Journal of the Psychiatric
Association of Thailand
บรรณาธิการ มาโนช หล่อตระกูล
Current Advance in Alcohol Research
Alcohol is the
most frequently used brain depressant. Excessive consumption
of alcohol is a major public health concern. Insights in
alcohol research largely have developed during recent years
and had enormous impact on medical scientific field. This
paper seeks to explore the current advances in alcohol research.
These advances present indicative of the future promise
of neuroscience research to solve many questions concerning
how alcohol addiction develops, and how it can be successfully
prevented and treated.
Assoc Thailand 1998; 43(2): 159-66.
2541; 43(2): 159-66.
In most cultures, alcohol
is the most frequently used brain depressant. At some time in their
lives, as many as 90% of adults in the United States have had some
experiences with alcohol, and a substantial number (60% of males
and 30% of females) have had one or more alcohol related adverse
life events(1). Excessive consumption of alcohol is a major public
health concern worldwide. Tremendous insights in alcohol research
largely developed in recent years. These advances which have had
enormous impact on medical scientific field include:
- advance in genetic
- the application
of neuroscience to understanding drinking and the phenomena
- how alcohol damages
- the development
of new approaches to treatment and prevention.
Advance in genetic
Research on the genetics
of alcoholism is still in the formative stage; nevertheless, a tremendous
amount of work has been accomplished, and many tentative conclusions
appear not only possible but reasonable.
Familial studies have
demonstrated that the incidence of alcoholism is higher in families
of alcoholic than in the general population. Sons of alcoholics
are approximately 3-5 times more likely to become alcoholic than
are sons of non alcoholics(2). The significance of this proportion
has led to the possibility that the etiology for alcoholism to run
in families is genetically determined(3,4,5). Twin studies for the
most part have shown concordance for alcoholism to be greater in
identical (monozygotic) twin-pairs than the concordance for alcoholism
in fraternal (dizygotic) twin-pairs(6,7,8,9). In order to assess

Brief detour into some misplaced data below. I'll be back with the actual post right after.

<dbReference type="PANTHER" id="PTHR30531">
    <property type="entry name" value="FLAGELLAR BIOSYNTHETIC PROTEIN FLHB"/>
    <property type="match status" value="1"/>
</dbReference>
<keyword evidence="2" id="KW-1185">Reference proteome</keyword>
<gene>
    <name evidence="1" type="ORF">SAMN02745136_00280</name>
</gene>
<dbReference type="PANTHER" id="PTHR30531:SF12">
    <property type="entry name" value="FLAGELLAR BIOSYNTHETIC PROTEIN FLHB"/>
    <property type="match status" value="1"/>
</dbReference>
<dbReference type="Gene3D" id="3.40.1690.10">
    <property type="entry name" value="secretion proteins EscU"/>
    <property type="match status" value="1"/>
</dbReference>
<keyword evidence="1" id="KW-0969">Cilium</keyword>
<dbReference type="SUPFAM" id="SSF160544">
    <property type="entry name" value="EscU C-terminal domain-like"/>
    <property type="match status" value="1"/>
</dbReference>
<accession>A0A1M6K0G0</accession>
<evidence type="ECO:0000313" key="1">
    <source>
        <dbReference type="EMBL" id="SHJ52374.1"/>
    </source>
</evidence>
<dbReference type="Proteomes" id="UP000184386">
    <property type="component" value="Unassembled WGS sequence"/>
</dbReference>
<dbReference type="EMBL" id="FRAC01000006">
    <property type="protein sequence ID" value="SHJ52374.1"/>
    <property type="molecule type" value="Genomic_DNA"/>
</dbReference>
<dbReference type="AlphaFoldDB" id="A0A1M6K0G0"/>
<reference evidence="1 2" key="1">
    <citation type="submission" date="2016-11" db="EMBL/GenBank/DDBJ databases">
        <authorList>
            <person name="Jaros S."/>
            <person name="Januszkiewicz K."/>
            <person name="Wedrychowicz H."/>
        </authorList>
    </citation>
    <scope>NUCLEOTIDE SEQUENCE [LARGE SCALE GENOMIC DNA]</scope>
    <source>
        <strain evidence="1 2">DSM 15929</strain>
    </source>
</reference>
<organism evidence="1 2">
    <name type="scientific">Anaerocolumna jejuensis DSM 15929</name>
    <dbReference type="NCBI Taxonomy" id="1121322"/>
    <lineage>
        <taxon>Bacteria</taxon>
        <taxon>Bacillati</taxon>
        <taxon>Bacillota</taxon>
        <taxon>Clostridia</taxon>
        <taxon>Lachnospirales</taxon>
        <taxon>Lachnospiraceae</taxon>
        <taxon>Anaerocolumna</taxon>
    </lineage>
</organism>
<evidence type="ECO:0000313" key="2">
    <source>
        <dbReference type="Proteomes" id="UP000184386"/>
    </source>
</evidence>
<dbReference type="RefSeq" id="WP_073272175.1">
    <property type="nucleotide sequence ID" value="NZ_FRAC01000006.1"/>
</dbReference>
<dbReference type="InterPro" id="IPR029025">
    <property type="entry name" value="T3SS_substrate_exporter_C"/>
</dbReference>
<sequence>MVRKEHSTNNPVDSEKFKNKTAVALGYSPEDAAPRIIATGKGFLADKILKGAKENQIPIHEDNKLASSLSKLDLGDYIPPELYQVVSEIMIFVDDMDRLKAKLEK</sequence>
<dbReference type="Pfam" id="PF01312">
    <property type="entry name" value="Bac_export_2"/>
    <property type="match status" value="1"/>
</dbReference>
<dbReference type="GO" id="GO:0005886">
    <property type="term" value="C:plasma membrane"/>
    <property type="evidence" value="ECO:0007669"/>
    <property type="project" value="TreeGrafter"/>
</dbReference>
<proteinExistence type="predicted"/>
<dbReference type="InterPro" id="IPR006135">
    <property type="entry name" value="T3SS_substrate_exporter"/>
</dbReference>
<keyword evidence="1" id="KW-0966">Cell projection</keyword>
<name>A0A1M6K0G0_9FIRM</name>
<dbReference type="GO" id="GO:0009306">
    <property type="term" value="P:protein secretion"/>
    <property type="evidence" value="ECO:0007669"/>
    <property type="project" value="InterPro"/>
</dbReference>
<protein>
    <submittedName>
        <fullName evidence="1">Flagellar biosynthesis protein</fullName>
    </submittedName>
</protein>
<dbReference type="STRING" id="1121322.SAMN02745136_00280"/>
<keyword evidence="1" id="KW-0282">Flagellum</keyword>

the relative contribution of genetic and environmental factors to
the development of alcoholism, investigators have analyzed drinking
patterns in adopted children of alcoholics and non-alcoholics. Sons
of alcoholics, adopted by non-alcoholic families in early life,
are 3 times more likely to become alcoholic than are similarly adopted
sons of non-alcoholics (10,11,12).
The combination of family,
twin, and adoption studies offers enough support for genetic factors
to justify a search for what might be inherited to increase the
risk for this disorder. As a result, a number of laboratories have
begun to look for trait or phenotypic markers of a vulnerability
Phenotypic markers can
be defined as molecular, biochemical, physiological or behavioral
patterns of response to alcohol that can be shown to genetically
associated with alcoholism. In the current use of animal models
and the approaches of Qualitative Trait Loci (QTL) mapping to find
locations in the mouse genome that may have synonymy with the human
genome, it is interesting that a number of candidate loci are located
in the 4q, 9q, and 13q chromosomal regions (Table 1) (13,14,15,16).
dehydrogenase I (ADH1)
dehydrogenase III (ADH3)
2 receptor (5HT2)
Table 1. Relationship
between candidate loci and phenotypic markers.
The application of
neuroscience to understanding the phenomena of alcohol addiction
of technologies and techniques of neuroscience has been brought
to bear on understanding the consumption of alcohol and related
behavioral phenomena of addiction, that is, tolerance; withdrawal;
impair control over drinking ; and craving.
Ethanol diffuses into
cell membranes and increase membrane fluidity. After chronic exposure